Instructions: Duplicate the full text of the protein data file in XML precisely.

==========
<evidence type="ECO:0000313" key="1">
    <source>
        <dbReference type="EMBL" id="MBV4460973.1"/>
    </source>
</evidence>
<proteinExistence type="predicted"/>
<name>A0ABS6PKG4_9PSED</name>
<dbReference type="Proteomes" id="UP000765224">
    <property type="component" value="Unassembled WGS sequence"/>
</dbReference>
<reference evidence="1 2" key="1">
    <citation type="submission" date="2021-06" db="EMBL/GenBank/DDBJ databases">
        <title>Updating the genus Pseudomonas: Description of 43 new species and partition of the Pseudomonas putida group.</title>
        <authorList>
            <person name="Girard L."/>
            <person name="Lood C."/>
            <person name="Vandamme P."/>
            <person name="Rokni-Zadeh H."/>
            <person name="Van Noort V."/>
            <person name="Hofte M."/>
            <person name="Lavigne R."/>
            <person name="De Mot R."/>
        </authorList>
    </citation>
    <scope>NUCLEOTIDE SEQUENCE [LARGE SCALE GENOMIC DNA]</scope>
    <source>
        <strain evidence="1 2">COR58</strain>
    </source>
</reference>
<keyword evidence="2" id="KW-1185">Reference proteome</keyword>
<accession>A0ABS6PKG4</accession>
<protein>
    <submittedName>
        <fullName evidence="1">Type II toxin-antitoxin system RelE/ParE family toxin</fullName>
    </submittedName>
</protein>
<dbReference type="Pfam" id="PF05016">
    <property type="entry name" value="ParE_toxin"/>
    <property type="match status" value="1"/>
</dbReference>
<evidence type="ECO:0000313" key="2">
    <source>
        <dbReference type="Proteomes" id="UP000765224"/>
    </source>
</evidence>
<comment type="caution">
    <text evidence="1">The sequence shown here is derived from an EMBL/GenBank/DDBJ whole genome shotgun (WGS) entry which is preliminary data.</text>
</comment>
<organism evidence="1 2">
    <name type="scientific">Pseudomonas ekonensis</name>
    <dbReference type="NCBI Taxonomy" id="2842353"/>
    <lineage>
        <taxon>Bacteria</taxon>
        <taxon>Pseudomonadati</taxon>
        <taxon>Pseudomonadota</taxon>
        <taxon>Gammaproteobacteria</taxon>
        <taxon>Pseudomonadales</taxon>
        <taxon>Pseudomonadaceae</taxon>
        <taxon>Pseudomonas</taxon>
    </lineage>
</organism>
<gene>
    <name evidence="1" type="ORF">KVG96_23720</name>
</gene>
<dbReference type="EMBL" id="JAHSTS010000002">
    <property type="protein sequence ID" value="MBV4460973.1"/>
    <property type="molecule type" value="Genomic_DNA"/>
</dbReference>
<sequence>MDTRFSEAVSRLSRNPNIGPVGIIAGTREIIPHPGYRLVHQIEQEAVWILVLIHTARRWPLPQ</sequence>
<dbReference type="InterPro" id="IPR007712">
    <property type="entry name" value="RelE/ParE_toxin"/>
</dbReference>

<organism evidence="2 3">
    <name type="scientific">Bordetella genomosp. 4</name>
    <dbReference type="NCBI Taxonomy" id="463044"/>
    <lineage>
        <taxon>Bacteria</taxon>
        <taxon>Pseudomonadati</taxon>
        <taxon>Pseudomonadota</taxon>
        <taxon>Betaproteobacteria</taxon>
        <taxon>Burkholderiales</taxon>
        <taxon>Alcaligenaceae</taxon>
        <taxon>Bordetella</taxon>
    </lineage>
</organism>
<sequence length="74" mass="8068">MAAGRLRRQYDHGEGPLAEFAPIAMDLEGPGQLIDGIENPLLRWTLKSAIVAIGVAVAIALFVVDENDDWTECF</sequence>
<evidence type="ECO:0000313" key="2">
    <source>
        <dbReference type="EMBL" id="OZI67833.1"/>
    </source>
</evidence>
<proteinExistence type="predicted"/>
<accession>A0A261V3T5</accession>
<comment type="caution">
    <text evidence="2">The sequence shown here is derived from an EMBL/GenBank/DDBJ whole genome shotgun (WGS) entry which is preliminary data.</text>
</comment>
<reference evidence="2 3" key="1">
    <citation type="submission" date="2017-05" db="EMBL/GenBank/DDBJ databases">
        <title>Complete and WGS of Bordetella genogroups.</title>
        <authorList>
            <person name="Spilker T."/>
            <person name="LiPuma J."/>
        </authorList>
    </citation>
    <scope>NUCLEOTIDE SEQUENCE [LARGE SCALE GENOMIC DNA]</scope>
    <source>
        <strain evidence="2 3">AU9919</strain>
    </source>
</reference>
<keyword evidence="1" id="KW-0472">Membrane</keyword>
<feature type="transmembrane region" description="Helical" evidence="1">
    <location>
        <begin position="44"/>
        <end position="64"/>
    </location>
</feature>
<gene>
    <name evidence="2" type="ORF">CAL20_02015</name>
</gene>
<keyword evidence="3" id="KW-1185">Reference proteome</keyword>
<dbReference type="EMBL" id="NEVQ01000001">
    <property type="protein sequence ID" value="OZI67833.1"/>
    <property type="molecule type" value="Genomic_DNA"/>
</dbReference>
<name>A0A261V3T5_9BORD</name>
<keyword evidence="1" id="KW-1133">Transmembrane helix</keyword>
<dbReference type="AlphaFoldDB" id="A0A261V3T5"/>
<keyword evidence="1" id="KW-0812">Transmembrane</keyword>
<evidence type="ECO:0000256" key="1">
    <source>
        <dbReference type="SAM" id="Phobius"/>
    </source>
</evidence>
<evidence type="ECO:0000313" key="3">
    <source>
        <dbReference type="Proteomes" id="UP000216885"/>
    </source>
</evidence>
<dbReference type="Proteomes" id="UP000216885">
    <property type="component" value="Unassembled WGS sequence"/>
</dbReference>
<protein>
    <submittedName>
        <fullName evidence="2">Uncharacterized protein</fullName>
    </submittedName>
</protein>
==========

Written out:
<evidence type="ECO:0000313" key="1">
    <source>
        <dbReference type="EMBL" id="MBV4460973.1"/>
    </source>
</evidence>
<proteinExistence type="predicted"/>
<name>A0ABS6PKG4_9PSED</name>
<dbReference type="Proteomes" id="UP000765224">
    <property type="component" value="Unassembled WGS sequence"/>
</dbReference>
<reference evidence="1 2" key="1">
    <citation type="submission" date="2021-06" db="EMBL/GenBank/DDBJ databases">
        <title>Updating the genus Pseudomonas: Description of 43 new species and partition of the Pseudomonas putida group.</title>
        <authorList>
            <person name="Girard L."/>
            <person name="Lood C."/>
            <person name="Vandamme P."/>
            <person name="Rokni-Zadeh H."/>
            <person name="Van Noort V."/>
            <person name="Hofte M."/>
            <person name="Lavigne R."/>
            <person name="De Mot R."/>
        </authorList>
    </citation>
    <scope>NUCLEOTIDE SEQUENCE [LARGE SCALE GENOMIC DNA]</scope>
    <source>
        <strain evidence="1 2">COR58</strain>
    </source>
</reference>
<keyword evidence="2" id="KW-1185">Reference proteome</keyword>
<accession>A0ABS6PKG4</accession>
<protein>
    <submittedName>
        <fullName evidence="1">Type II toxin-antitoxin system RelE/ParE family toxin</fullName>
    </submittedName>
</protein>
<dbReference type="Pfam" id="PF05016">
    <property type="entry name" value="ParE_toxin"/>
    <property type="match status" value="1"/>
</dbReference>
<evidence type="ECO:0000313" key="2">
    <source>
        <dbReference type="Proteomes" id="UP000765224"/>
    </source>
</evidence>
<comment type="caution">
    <text evidence="1">The sequence shown here is derived from an EMBL/GenBank/DDBJ whole genome shotgun (WGS) entry which is preliminary data.</text>
</comment>
<organism evidence="1 2">
    <name type="scientific">Pseudomonas ekonensis</name>
    <dbReference type="NCBI Taxonomy" id="2842353"/>
    <lineage>
        <taxon>Bacteria</taxon>
        <taxon>Pseudomonadati</taxon>
        <taxon>Pseudomonadota</taxon>
        <taxon>Gammaproteobacteria</taxon>
        <taxon>Pseudomonadales</taxon>
        <taxon>Pseudomonadaceae</taxon>
        <taxon>Pseudomonas</taxon>
    </lineage>
</organism>
<gene>
    <name evidence="1" type="ORF">KVG96_23720</name>
</gene>
<dbReference type="EMBL" id="JAHSTS010000002">
    <property type="protein sequence ID" value="MBV4460973.1"/>
    <property type="molecule type" value="Genomic_DNA"/>
</dbReference>
<sequence>MDTRFSEAVSRLSRNPNIGPVGIIAGTREIIPHPGYRLVHQIEQEAVWILVLIHTARRWPLPQ</sequence>
<dbReference type="InterPro" id="IPR007712">
    <property type="entry name" value="RelE/ParE_toxin"/>
</dbReference>

<organism evidence="2 3">
    <name type="scientific">Bordetella genomosp. 4</name>
    <dbReference type="NCBI Taxonomy" id="463044"/>
    <lineage>
        <taxon>Bacteria</taxon>
        <taxon>Pseudomonadati</taxon>
        <taxon>Pseudomonadota</taxon>
        <taxon>Betaproteobacteria</taxon>
        <taxon>Burkholderiales</taxon>
        <taxon>Alcaligenaceae</taxon>
        <taxon>Bordetella</taxon>
    </lineage>
</organism>
<sequence length="74" mass="8068">MAAGRLRRQYDHGEGPLAEFAPIAMDLEGPGQLIDGIENPLLRWTLKSAIVAIGVAVAIALFVVDENDDWTECF</sequence>
<evidence type="ECO:0000313" key="2">
    <source>
        <dbReference type="EMBL" id="OZI67833.1"/>
    </source>
</evidence>
<proteinExistence type="predicted"/>
<accession>A0A261V3T5</accession>
<comment type="caution">
    <text evidence="2">The sequence shown here is derived from an EMBL/GenBank/DDBJ whole genome shotgun (WGS) entry which is preliminary data.</text>
</comment>
<reference evidence="2 3" key="1">
    <citation type="submission" date="2017-05" db="EMBL/GenBank/DDBJ databases">
        <title>Complete and WGS of Bordetella genogroups.</title>
        <authorList>
            <person name="Spilker T."/>
            <person name="LiPuma J."/>
        </authorList>
    </citation>
    <scope>NUCLEOTIDE SEQUENCE [LARGE SCALE GENOMIC DNA]</scope>
    <source>
        <strain evidence="2 3">AU9919</strain>
    </source>
</reference>
<keyword evidence="1" id="KW-0472">Membrane</keyword>
<feature type="transmembrane region" description="Helical" evidence="1">
    <location>
        <begin position="44"/>
        <end position="64"/>
    </location>
</feature>
<gene>
    <name evidence="2" type="ORF">CAL20_02015</name>
</gene>
<keyword evidence="3" id="KW-1185">Reference proteome</keyword>
<dbReference type="EMBL" id="NEVQ01000001">
    <property type="protein sequence ID" value="OZI67833.1"/>
    <property type="molecule type" value="Genomic_DNA"/>
</dbReference>
<name>A0A261V3T5_9BORD</name>
<keyword evidence="1" id="KW-1133">Transmembrane helix</keyword>
<dbReference type="AlphaFoldDB" id="A0A261V3T5"/>
<keyword evidence="1" id="KW-0812">Transmembrane</keyword>
<evidence type="ECO:0000256" key="1">
    <source>
        <dbReference type="SAM" id="Phobius"/>
    </source>
</evidence>
<evidence type="ECO:0000313" key="3">
    <source>
        <dbReference type="Proteomes" id="UP000216885"/>
    </source>
</evidence>
<dbReference type="Proteomes" id="UP000216885">
    <property type="component" value="Unassembled WGS sequence"/>
</dbReference>
<protein>
    <submittedName>
        <fullName evidence="2">Uncharacterized protein</fullName>
    </submittedName>
</protein>